The Evolution of a Casual Planeswalker (part 1 of 3)

Do you remember your first kiss?

How about, getting your first job? Graduating college? Flying on an airplane for the first time?

What about the first game of magic you ever played?

If you’ve been playing magic as long as I have, then the answer to the last one is probably a little hazy. However, crystal clear or not, I’ll bet you smiled a little inside thinking back on it. For me, the things I remember the most vividly are the visuals. Little snapshots of nostalgia that illustrate the story I remember so fondly.

I was 7 years old, and the newest expansion, Fallen Empires, had just been released. My older brother, who was 17 at the time was trying to explain the basics to me in the minutes between homework time and family dinner. Having armed me with a stack of Llanowar ElvesLlanowar Elves, Kurd ApesKurd Apes and FireballsFireballs that had come from the dregs of his collection, he continued to destroy me one game after another.

In my hand was a Craw WurmCraw Wurm, and with it I was determined to win my first game. He passed the turn to me having played nothing of his own, and before un-tapping, drawing a card or even taking a breath, I windmill-slammed the Craw Wurm on the table grinning like an idiot!

It was at that moment that I saw Mana DrainMana Drain for the first time.

Have you ever seen a real live Mana Drain before? It’s picture is some sort of red electric jellyfish creature sucking energy from what I presume is the ocean floor. Though, to add some even weirder wrinkles, this jellyfish looks armored and like it’s filled with blood. It’s a much more complex and frightening image than a Craw Wurm, which is essentially just a big green dragonesque worm. Add to this, the fact that Mana Drain was printed in that early period of time when magic sets all had black borders and used significantly darker ink. Craw Wurm on the other hand, was white bordered and looked washed out in comparison, being from the recently released revised edition, which used lighter ink and white borders. Next to each other, they looked like Oscar Mayer roast beef and perfectly cooked, medium rare filet mignon.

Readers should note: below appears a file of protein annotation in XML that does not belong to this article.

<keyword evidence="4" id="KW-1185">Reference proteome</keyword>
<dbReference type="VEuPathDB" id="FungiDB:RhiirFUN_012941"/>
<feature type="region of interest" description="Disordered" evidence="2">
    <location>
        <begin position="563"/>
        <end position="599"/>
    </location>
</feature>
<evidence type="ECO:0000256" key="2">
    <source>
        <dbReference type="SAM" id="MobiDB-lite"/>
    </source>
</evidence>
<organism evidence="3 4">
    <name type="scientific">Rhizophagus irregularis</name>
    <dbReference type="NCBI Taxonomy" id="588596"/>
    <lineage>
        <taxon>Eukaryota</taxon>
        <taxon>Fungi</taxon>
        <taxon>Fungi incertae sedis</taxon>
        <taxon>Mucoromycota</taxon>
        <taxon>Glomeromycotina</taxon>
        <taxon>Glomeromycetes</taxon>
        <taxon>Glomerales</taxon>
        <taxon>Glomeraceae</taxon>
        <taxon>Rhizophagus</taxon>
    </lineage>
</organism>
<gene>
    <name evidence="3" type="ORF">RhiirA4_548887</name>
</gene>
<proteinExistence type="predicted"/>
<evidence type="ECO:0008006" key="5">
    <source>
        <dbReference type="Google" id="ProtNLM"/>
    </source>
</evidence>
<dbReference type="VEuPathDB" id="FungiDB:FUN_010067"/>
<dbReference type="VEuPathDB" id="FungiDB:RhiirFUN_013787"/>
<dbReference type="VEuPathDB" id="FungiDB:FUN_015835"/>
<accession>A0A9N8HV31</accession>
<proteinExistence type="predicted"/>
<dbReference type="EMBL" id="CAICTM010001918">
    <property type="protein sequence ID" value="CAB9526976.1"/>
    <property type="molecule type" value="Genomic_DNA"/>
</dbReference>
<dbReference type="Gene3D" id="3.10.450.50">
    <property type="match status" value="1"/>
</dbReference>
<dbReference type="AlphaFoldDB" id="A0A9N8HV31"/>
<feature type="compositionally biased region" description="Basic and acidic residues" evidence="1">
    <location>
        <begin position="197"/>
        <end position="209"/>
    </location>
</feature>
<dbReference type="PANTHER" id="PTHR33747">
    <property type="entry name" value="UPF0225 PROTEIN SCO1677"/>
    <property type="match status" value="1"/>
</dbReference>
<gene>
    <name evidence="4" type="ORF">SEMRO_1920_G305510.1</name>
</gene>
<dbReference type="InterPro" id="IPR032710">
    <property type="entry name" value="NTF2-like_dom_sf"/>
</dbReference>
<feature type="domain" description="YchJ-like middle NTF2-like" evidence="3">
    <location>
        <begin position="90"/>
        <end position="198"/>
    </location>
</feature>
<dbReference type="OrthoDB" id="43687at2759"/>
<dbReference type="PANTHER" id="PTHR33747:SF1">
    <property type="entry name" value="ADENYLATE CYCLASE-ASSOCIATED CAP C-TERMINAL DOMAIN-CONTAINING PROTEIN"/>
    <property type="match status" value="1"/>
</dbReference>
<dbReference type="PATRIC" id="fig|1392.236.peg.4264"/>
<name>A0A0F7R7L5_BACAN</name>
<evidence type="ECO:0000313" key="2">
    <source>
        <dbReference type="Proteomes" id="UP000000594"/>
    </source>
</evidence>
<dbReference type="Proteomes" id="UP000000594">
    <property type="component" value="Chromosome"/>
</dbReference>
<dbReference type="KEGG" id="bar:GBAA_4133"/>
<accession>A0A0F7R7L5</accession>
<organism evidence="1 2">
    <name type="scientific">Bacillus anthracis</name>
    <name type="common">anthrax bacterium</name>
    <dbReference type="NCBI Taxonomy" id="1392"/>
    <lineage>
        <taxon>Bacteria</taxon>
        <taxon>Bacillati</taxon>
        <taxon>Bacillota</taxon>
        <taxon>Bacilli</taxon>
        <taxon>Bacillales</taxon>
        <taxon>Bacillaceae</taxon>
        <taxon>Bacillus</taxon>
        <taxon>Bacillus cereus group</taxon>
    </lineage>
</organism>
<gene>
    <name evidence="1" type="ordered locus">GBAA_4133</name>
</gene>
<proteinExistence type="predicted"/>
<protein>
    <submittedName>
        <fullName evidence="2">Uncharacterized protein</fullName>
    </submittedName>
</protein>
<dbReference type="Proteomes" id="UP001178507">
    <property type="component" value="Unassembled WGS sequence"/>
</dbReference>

I grabbed it from him to read it and see what this “counter” business he was talking about meant, and was totally shocked something that trumped my wurm even existed. It seemed impossible that there could be something better than 6 power worth of writhing green wurmy goodness. I was pretty convinced he was cheating, so I demanded an explanation. However, before I could be satisfied, my mother called to us for dinner. Though I ate dinner with the family that night, my mind was never really there. I was too focused on trying to figure out what the hell “countering a spell” meant. My imagination was totally captivated by the endless possibilities magic presented, and I was dead set on getting back to it.

Flash forward 16 years. I’m sitting in the waiting room of a major casting office in Beverly Hills, preparing to audition for the lead role in a new JJ Abrams TV show. I’ve spent an enormous amount of time preparing the lines, and I’ve even been made to sign a confidentiality agreement regarding the show’s content. These kind of opportunities don’t come around often, and can change your life instantly. What am I doing while I wait?

I’m using my smartphone’s magic database to decide on a blue 2 drop to play in my modern Grand Architect/Mishra, Artificer Prodigy deck, and I’m totally stoked to be doing it. In fact, I’m probably the only person in the room who isn’t squirming in their chair and/or sizing each other up, due to the fact that I’m 100% mentally invested in something else. Much like the kitchen table that night so many years ago, this is a pretty accurate snapshot for much of my life regarding magic; for better or for worse.

Whether it’s at the kitchen table trying to win games with Dovescape combo decks, or in a room with 1,500 other people from all over the world trying to win the Counterspell war, magic has always been an endlessly engaging and totally rewarding hobby that I’m proud to play casually or competitively.

I hope you enjoyed reading this story, and that it made you get a little sentimental about your own experiences. I’ll be writing part 2 of this article series next week, so check back to hear a story or two about the transition from Craw Wurms, to PTQ’s and grand prix’s.

Until then, take care and play magic.

– Ben Bateman

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